Connecting for Growth was organised by the Global AirRail Alliance and hosted by Birmingham International Airport at Diamond House.
Markus Pauly, director commercials and development at Lufthansa, and Daniel Schneider, customer services product management at Deutsche Bahn, revealed plans to expand connections to FRA, due to the success of the codeshare partnership.
Pauly says services could be extended linking FRA with the densely populated area of Dortmund, Bochum, Essen, and Duisburg, and it could be expanded to connect FRA with Dresden in the east as well.
He says the high-speed line could also eventually link FRA with Amsterdam and possibly Zurich, but warned if new services were introduced domestic flights to these destinations would be cut.
Pauly told delegates: “Every year a new destination will come in and we will not stop flights to these destinations, but we will reduce the frequencies.
“But before we close flights down we must be sure we do not lose our business to British Airways and other airlines as it is a very risky decision.
“In my view it will close domestic flights more and more.”
High-speed rail services connecting FRA with Stuttgart and Cologne were started in March 2001, and then extended to include Dusseldorf in July this year, which has seen Lufthansa cut its domestic flights, and Pauly says it has cut costs for the carrier, but not for the passengers.
Delegates also heard from Julia Gregory, head of development at London Gatwick, who says the closing date for bids to be in for the Thameslink franchise, which includes the Gatwick Express, is next month.
She says five bids have been submitted to the Department for Transport (DfT) who will make a decision sometime in the Spring, and she hopes transport decision-makers take on-board Gatwick’s suggestions on what it should look like.
Gregory says: “We are hopeful the bids are looking at what we have suggested as it is absolutely crucial we have a good quality, well connected Gatwick Express.”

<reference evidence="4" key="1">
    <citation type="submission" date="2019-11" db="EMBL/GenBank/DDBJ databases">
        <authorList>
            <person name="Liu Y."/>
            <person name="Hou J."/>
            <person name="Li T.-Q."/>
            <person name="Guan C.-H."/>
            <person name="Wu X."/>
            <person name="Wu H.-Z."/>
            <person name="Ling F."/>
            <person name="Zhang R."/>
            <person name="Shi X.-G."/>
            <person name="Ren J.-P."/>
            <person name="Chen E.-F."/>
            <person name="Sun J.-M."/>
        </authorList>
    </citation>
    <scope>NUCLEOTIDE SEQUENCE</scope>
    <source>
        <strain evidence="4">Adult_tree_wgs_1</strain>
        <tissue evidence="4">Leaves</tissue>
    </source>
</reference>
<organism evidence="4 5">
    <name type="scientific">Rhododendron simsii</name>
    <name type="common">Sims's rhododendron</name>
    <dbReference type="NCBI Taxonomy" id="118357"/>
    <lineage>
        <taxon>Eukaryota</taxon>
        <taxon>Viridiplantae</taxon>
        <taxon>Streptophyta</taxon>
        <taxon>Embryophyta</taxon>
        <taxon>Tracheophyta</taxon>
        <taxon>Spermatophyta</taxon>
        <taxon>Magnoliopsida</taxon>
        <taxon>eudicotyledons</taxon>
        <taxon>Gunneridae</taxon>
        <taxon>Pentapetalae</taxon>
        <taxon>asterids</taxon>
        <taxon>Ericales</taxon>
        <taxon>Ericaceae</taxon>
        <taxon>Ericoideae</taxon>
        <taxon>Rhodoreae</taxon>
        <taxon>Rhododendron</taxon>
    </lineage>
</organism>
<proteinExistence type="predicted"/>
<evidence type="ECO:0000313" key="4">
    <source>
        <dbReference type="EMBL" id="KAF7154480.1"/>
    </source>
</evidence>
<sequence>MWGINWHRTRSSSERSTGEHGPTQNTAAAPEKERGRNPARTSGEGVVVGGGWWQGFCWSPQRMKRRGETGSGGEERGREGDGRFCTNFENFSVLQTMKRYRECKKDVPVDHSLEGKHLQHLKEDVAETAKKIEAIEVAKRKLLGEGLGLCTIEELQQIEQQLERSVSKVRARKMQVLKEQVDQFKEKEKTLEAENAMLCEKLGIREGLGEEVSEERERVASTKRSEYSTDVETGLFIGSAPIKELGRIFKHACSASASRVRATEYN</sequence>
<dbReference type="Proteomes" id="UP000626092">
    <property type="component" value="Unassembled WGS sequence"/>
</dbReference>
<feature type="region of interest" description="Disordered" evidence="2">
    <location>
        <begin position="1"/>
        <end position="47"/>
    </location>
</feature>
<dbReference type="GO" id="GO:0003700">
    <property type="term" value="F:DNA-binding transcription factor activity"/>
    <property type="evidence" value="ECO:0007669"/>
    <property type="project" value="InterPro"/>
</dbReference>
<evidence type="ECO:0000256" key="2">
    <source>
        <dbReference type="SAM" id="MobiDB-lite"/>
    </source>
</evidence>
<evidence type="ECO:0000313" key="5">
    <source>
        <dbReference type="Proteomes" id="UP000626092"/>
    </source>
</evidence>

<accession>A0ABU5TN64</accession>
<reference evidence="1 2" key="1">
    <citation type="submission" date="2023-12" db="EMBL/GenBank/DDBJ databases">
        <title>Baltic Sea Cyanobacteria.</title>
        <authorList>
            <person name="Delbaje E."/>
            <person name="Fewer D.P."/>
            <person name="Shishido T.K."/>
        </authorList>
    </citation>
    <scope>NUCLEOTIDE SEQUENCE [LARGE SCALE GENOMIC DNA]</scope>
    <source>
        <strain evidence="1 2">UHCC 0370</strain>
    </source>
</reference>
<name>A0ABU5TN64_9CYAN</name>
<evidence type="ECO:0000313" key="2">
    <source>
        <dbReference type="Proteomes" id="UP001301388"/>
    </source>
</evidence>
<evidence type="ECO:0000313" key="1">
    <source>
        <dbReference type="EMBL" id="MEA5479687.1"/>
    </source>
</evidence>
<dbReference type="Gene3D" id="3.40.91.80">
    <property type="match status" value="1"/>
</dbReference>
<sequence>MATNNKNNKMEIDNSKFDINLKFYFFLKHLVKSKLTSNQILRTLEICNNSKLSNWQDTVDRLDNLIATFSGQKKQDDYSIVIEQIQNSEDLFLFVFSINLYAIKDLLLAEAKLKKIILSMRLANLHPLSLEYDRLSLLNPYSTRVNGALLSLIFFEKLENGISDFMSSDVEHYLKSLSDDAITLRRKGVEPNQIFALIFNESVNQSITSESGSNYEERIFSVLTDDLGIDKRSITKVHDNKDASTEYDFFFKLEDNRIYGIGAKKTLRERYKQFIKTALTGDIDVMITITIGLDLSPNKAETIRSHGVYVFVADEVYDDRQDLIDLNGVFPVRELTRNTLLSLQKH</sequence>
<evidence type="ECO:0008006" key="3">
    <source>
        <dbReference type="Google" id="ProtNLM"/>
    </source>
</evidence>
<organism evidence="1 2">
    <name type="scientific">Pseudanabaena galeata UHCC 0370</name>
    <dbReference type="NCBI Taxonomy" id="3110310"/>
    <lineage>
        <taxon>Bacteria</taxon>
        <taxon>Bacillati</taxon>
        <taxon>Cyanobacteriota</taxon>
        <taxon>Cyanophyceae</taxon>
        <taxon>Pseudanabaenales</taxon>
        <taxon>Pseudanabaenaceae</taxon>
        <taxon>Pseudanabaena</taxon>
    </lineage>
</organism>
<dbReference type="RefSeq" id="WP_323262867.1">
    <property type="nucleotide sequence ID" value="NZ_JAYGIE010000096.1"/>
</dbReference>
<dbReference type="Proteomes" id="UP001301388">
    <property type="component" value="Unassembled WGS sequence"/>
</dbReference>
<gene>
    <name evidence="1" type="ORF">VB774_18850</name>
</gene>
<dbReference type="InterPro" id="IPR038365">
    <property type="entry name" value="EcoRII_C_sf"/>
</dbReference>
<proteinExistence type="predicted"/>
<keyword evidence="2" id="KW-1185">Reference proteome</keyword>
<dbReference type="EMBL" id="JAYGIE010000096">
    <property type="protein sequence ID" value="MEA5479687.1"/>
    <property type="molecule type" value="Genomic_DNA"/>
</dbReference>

More than 38% (14mppa) of passengers using the UK’s second busiest airport arrive by train, above the UK average of 23%, while 50% of these travellers use the Gatwick Express.
Gregory says Gatwick’s long-term vision is to create a Gatwick Gateway station with Network Rail , which would hopefully be a ‘seamless’ gateway interchange hub.
Network Rail’s Paul Newman, also told delegates the network is in the early stages of a project to improve links to Heathrow, called the Western Rail Access to Heathrow (WRATH), that could be finished by 2021.
Planned and proposed UK rail links projects such as the £42 billion HS2 and £14.8 billion Crossrail and the impact they would have on airports were also high on the agenda.
Heathrow Express managing director, Keith Greenfield, says he is braced for competition and possible loss of customers when Crossrail runs services to Heathrow in about five years time.
But he refuted a question it could lead to the Express being closed, as says it is a profitable business for the airport and privately funded.
Greenfield added the £12 million rebranding of the service has paid dividends and business continues to grow, much faster than the cheaper Heathrow Connect.
The much talked about HS2 high-speed rail link project has divided opinion in UK society, and was also discussed by delegates.
HS2 communications director Paul Chapman, says HS2 would improve access to UK airports especially Birmingham Airport and Heathrow, while the line was all about ‘connectivity’.
Conference delegates also highlighted throughout the day, the importance that good quality and efficient rail links play in the growth of airports.
Darren Caplan, chief executive of the Airport Operators Association, told them: “Developing air rail links benefits everyone and is a win, win for passengers and airports and rail.”
He urged the Airports Commission, who are due to publish a report next month on UK airport capacity, of the need for improved surface access and for transport decision-makers to have an integrated transport policy.
Caplan says: “We will see the depth the Airports Commission goes to improve surface access requirements – it is being talked about but lacks specificity.”
But Andrew Harrison, MD of London Stansted, warned: “Airports exist because of the region they serve.
“It is not about what the airport wants or what the rail links want. It is about what the region needs to grow."